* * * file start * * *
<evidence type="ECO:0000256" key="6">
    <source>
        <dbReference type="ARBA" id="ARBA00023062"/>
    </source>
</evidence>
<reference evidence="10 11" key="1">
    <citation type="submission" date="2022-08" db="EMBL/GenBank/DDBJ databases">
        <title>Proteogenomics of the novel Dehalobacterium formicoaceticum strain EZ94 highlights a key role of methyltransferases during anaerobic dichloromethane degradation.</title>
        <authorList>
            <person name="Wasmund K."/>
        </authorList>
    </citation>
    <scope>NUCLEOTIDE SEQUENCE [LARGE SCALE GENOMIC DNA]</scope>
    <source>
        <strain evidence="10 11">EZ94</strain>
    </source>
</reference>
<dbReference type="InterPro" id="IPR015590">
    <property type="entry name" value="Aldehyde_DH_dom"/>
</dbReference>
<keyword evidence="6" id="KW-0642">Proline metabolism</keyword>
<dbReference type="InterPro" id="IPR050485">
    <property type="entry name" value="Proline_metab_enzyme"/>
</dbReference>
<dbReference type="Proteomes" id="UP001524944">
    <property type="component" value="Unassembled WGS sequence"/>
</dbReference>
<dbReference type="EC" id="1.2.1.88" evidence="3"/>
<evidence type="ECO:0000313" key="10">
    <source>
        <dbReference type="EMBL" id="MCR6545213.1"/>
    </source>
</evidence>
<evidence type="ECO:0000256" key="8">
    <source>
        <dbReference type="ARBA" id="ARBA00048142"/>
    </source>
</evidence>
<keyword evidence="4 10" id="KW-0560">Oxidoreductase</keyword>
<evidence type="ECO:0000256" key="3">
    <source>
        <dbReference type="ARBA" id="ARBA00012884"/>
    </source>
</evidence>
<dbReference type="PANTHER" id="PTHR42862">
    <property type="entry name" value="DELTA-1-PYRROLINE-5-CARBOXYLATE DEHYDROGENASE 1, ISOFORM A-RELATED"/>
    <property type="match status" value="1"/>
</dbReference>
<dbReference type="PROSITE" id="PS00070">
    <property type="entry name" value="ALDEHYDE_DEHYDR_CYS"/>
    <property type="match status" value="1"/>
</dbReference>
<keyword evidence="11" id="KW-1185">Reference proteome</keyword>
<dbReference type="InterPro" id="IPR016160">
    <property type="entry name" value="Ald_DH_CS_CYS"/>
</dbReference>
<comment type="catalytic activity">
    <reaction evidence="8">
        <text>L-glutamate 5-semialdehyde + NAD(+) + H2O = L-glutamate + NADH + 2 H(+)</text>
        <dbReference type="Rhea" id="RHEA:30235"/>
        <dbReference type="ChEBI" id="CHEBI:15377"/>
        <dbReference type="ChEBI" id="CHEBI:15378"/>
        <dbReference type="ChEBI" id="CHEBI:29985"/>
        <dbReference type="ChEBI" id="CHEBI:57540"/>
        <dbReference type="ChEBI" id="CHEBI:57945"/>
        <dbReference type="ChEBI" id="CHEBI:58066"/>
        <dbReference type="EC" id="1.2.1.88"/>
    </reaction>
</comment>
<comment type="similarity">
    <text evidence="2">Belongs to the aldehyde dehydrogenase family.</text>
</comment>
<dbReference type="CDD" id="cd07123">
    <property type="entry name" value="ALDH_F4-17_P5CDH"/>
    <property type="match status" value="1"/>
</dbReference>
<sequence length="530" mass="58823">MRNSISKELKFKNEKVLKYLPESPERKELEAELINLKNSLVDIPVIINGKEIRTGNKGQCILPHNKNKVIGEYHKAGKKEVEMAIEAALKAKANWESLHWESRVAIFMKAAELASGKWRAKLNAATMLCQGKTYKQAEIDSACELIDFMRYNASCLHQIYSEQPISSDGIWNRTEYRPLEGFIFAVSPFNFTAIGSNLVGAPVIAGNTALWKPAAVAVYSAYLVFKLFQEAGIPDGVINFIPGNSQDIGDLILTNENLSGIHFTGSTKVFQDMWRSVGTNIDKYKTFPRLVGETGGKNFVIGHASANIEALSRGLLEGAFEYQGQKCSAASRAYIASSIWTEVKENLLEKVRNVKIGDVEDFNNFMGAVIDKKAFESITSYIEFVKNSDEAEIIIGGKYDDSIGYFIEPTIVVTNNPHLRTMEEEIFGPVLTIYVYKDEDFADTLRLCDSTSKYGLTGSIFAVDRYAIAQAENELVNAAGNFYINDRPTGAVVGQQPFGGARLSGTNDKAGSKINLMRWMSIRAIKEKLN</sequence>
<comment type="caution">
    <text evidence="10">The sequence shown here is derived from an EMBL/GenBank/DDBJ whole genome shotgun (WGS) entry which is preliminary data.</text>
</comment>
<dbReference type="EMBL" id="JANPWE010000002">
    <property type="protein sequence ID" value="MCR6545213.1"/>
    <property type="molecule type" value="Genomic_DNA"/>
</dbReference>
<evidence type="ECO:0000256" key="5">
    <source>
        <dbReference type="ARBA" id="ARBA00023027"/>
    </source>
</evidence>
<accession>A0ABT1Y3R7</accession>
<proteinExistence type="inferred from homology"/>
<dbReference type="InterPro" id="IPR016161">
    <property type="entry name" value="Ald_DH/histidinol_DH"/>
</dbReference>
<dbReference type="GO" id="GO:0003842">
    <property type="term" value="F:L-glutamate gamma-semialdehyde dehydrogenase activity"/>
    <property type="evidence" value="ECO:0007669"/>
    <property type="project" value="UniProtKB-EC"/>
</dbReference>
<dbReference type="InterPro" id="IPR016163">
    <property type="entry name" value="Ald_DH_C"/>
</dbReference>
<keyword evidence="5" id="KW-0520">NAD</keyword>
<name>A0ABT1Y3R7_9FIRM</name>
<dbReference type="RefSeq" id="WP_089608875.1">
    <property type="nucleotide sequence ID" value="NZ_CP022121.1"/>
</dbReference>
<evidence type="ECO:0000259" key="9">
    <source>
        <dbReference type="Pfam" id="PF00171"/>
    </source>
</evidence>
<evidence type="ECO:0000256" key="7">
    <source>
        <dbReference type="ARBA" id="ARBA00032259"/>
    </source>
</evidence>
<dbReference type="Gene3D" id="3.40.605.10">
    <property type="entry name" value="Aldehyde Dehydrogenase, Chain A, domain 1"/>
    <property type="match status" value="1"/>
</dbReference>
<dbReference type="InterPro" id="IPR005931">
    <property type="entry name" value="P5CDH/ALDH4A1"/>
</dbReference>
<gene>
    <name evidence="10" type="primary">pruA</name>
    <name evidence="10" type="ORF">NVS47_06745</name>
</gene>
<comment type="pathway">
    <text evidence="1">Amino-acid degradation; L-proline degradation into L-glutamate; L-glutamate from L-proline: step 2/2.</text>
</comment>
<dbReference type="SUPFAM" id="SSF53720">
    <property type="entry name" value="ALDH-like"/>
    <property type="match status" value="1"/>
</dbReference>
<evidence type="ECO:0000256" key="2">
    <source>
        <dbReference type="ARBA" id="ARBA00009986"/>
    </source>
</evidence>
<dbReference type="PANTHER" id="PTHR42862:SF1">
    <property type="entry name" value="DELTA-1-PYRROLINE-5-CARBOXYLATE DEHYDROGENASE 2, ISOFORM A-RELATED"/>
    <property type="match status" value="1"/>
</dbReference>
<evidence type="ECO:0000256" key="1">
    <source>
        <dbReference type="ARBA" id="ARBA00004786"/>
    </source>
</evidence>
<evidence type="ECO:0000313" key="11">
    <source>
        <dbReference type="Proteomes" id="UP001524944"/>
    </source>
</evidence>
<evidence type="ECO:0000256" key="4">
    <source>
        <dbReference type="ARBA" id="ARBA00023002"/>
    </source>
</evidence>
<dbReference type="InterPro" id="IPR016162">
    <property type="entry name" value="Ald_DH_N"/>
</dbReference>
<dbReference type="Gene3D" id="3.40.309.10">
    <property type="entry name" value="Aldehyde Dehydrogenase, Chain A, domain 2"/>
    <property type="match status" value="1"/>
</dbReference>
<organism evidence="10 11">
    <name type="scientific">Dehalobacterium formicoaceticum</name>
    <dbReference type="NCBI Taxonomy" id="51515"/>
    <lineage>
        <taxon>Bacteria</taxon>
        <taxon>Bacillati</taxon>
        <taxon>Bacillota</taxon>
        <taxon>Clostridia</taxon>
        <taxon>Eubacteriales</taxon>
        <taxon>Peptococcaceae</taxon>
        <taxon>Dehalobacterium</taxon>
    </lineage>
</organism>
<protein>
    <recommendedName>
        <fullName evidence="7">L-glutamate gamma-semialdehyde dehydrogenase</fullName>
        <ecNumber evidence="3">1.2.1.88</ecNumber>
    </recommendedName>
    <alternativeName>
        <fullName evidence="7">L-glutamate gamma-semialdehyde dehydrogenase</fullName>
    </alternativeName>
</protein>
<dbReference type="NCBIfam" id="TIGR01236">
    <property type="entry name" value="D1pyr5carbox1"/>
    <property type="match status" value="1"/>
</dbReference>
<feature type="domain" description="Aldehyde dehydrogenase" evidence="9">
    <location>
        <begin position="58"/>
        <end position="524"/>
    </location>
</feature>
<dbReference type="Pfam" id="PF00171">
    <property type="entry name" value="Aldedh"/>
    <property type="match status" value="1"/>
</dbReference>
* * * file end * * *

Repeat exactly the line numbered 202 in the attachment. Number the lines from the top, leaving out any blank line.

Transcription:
</dbReference>